H.M.A.S. Canberra and the Battle of Savo Island
Fletcher to depart, meeting at Guadalcanal, Middle watch
FLETCHER TO DEPART - EVENING OF 8 AUGUST
Fletcher, in fact did not wait for Ghormley to approve or reject his withdrawal of the carriers, he headed South immediately away from his support role of the Beach Head. In fact, it was some hours later before Ghormley gave his approval for Fletcher to withdraw. There was no way Fletcher was going to risk losing his third carrier - he had gone!! Turner was appalled. This removal of carrier support after only 2 days (instead of the 3 days promised at the Koro meeting) meant his transports, still unloading, would be naked and vulnerable to Japanese aircraft attacks the next day - there would be no air cover.
The Marines ashore would lack equipment and necessary food. Larrabee in "Commander-in-Chief" having examined the ships' logs says Fletcher's fuel was not running low. The carriers had oil for 17 days, the NORTH CAROLINA for 18 days, the cruisers for 11 and the destroyers for 7 days. As for enemy air attacks, the Japanese had not sighted his carriers and Fletcher had no reason to suggest they had. Morison's verdict on this desertion by Fletcher - "his force could have remained in the area with no more severe consequences than sunburn".
MEETING AT GUADALCANAL CALLED BY REAR ADMIRAL TURNER
CHICAGO was stationed 3 cables (600 yards) astern, PATTERSON and BAGLEY 45deg on our port and starboard bow respectively, each at a distance of 5 cables (1,000 yards). He told me that AUSTRALIA had left the group as Crutchley had been summoned by Turner. Captain Bode in CHICAGO whilst senior to Captain Getting in CANBERRA had decided to follow us rather than lead - as AUSTRALIA was expected to return. The ship was in the 2nd degree of readiness, with 2 X 8" turrets "A" and "X" manned.
A 4" gun crew was manned both port and starboard sides. The guns were not loaded. Part of the damage control crews were in place. Dawborn finally told me that during his watch, aircraft engines had been heard and the Captain had been informed. My Principal Control Officer was Lieutenant Commander E. J. Wight. The Captain and the Navigating Officer Lieutenant Commander J. S. Mesley were both on the bridge when I took the watch, but shortly after midnight they left the bridge for their sea cabins.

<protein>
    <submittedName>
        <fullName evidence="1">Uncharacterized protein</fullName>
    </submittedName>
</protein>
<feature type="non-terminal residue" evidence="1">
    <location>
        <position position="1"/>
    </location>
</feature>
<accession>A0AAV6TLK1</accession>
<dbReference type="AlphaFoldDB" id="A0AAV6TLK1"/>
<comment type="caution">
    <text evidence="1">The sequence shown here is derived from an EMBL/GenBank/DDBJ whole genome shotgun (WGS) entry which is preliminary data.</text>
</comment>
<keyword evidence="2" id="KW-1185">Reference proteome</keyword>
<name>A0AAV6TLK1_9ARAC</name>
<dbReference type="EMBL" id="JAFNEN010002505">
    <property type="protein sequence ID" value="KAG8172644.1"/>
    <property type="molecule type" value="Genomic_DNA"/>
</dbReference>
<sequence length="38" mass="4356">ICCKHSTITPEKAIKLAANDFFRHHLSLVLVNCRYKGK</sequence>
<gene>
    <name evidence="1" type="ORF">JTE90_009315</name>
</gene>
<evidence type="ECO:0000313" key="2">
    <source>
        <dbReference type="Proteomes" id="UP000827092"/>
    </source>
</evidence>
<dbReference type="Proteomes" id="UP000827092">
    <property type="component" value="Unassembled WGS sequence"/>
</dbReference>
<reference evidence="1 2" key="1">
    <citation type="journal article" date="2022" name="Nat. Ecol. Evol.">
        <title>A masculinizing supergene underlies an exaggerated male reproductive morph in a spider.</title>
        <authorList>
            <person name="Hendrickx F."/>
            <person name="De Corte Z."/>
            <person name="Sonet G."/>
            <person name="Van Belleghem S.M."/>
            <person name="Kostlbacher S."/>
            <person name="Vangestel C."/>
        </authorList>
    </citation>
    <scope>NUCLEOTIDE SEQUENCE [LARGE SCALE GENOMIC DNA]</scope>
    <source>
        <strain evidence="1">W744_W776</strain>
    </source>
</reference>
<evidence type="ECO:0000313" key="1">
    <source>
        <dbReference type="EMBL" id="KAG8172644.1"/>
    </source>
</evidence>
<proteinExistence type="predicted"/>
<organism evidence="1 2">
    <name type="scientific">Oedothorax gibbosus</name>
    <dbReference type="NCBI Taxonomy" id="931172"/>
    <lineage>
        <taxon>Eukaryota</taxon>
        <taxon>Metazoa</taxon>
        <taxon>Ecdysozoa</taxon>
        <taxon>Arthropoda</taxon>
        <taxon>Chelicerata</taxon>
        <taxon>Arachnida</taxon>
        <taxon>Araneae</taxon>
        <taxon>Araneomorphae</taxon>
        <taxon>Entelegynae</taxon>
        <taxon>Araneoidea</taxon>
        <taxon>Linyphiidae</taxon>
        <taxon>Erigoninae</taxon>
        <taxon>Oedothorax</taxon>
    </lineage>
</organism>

At about this time we heard aircraft engines overhead, Lieutenant Commander Wight reported this fact to the Captain. (The Japanese had catapulted 2 seaplanes from 2 of their cruisers - their task to reconnoitre the anchorages and illuminate the transports at the appropriate time). RALPH TALBOT on the seaward side of Savo actually reported sighting an aircraft before 2400; she reported by T.B.S. (talk between ships), CANBERRA was not fitted with T.B.S. and thus did not receive this report.
Just prior to 0100. Mikawa in CHOKAI, leading the Japanese column of 7 cruisers and 1 destroyer were steaming on a course of 120deg at 26 knots. He was steering for the centre of the 7 mile gap that separated Savo Island from Guadalcanal. CHOKAI sighted BLUE on their starboard bow, distance about 5 miles. Mikawa reduced speed and held his fire - BLUE continued to close his force.
But after a few more minutes BLUE reversed course, Mikawa breathed again. The whole Japanese column passed very closely to BLUE but were undetected either visually, or picked up on BLUE's radar. The US destroyer JARVIS which had been damaged earlier during one of the air raids was all alone, limping along at 10 knots on her way to Australia for repairs. She was South of Savo Island at 0134, when she was sighted from CHOKAI 1.5 miles on her port bow.
Once again, the Japanese force held its' fire and sailed past. JARVIS didn't see a thing! JARVIS was sunk by a large group of Japanese aircraft the next afternoon (9 August) and was lost with all hands. For Mikawa, the gate was open and his fleet sailed through. At 0130 at a range of 6 miles, the Japanese sighted CANBERRA and CHICAGO. In CANBERRA we were approaching the Savo Island end of our patrol - I was very conscious of the fact that I had to call the Navigator at 0145. He wanted to fix our position prior to the scheduled course alteration at 0200.
I had just checked the chart table clock, It was 0143 (this time is still engraved in my memory) several incidents crowded in - an explosion almost due north, the Captain was called by the Principal Control Officer. The port lookout reported a ship ahead but neither the P.C.O. , the Yeoman of Signals nor myself could discern anything. PATTERSON on our port bow signalled to us by blinker tube. The action alarms were sounded and we assumed the first degree of readiness.